The surgeon pulled out the forceps and OH MY GOD THEY ARE HUGE AND SCARY AND I WISH I DIDN’T SEE THEM. In a few moments, the head was out. She invited me to take a look. I never intended to look anyway, let alone with his head just sitting there, hanging out of my wifes nether region!

Then it happened.

At 1:59am on Monday 6th November 2018. He was here. He was placed on Emma’s chest. Our little boy. Our beautiful little boy. I was living the most wonderful moment of my life.

I cried. I’d never been so happy.


He gave out one little cry but that was it. He was so content. The surgeon asked which one of us was the laid-back one. We both laughed and said, “neither of us!”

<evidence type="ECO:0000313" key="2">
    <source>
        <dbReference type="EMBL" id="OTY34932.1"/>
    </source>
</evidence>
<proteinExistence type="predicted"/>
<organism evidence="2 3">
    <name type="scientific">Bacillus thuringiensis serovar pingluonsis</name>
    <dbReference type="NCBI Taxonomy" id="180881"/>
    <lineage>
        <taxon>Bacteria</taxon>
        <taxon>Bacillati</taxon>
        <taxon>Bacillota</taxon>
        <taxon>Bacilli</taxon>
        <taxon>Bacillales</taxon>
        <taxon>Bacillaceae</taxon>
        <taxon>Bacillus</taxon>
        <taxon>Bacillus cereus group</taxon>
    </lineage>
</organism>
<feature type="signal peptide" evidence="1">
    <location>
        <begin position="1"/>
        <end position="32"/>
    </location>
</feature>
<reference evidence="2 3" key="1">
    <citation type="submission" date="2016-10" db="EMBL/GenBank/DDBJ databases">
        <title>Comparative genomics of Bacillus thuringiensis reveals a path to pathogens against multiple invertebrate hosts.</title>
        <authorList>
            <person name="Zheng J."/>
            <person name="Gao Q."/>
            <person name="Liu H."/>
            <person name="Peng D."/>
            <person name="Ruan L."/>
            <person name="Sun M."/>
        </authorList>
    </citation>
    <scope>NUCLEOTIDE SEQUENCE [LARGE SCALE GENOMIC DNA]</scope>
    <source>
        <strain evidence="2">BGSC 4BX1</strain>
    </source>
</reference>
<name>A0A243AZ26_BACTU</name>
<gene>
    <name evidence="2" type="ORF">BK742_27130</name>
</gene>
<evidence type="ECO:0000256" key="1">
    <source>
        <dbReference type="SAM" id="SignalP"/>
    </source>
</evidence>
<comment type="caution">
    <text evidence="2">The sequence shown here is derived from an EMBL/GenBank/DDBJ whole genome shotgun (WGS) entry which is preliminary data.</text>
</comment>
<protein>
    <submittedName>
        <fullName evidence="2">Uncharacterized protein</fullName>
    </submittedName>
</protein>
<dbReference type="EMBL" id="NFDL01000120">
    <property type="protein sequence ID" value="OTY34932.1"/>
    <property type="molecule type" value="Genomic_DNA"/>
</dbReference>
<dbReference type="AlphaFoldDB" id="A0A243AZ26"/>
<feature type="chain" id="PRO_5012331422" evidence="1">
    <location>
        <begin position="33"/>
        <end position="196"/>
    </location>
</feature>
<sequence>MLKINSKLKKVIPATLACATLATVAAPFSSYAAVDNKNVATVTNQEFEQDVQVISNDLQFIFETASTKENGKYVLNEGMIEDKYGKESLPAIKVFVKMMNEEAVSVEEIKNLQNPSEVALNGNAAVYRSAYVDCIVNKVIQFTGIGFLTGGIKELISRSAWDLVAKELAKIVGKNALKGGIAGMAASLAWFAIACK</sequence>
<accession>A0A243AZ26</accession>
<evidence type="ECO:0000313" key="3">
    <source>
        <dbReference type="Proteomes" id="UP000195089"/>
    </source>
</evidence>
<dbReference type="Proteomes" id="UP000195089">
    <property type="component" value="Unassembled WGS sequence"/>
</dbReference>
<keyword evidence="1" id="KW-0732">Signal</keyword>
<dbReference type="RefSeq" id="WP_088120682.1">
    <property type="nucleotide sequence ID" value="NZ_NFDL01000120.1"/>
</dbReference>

It turned out that the surgeon had to perform an episiotomy to help get our boy out. I don’t even know if she told us as it happened. But we were in surgery nearly another hour as she applied the stitches and inserted a catheter. For the majority of the time, though, I had no idea what else was going on. I just couldn’t take my eyes off our boy and the incredible woman who brought him into the world.

I was invited to accompany a nurse who would weigh him and do the initial checks. I put on his first nappy, but I was so scared to hurt him. He was so small. He was 6lbs 15oz. A little dwt, but our little dwt. Our little Raife Edwards Davies.

So there we have it! The birth of our son from my perspective. There’s still so much I remember from the rest of that night. But you’ve already read around 2500 words of this birth story, so I’ll leave you alone!

I hope you enjoyed this story. It’s the greatest story of my life!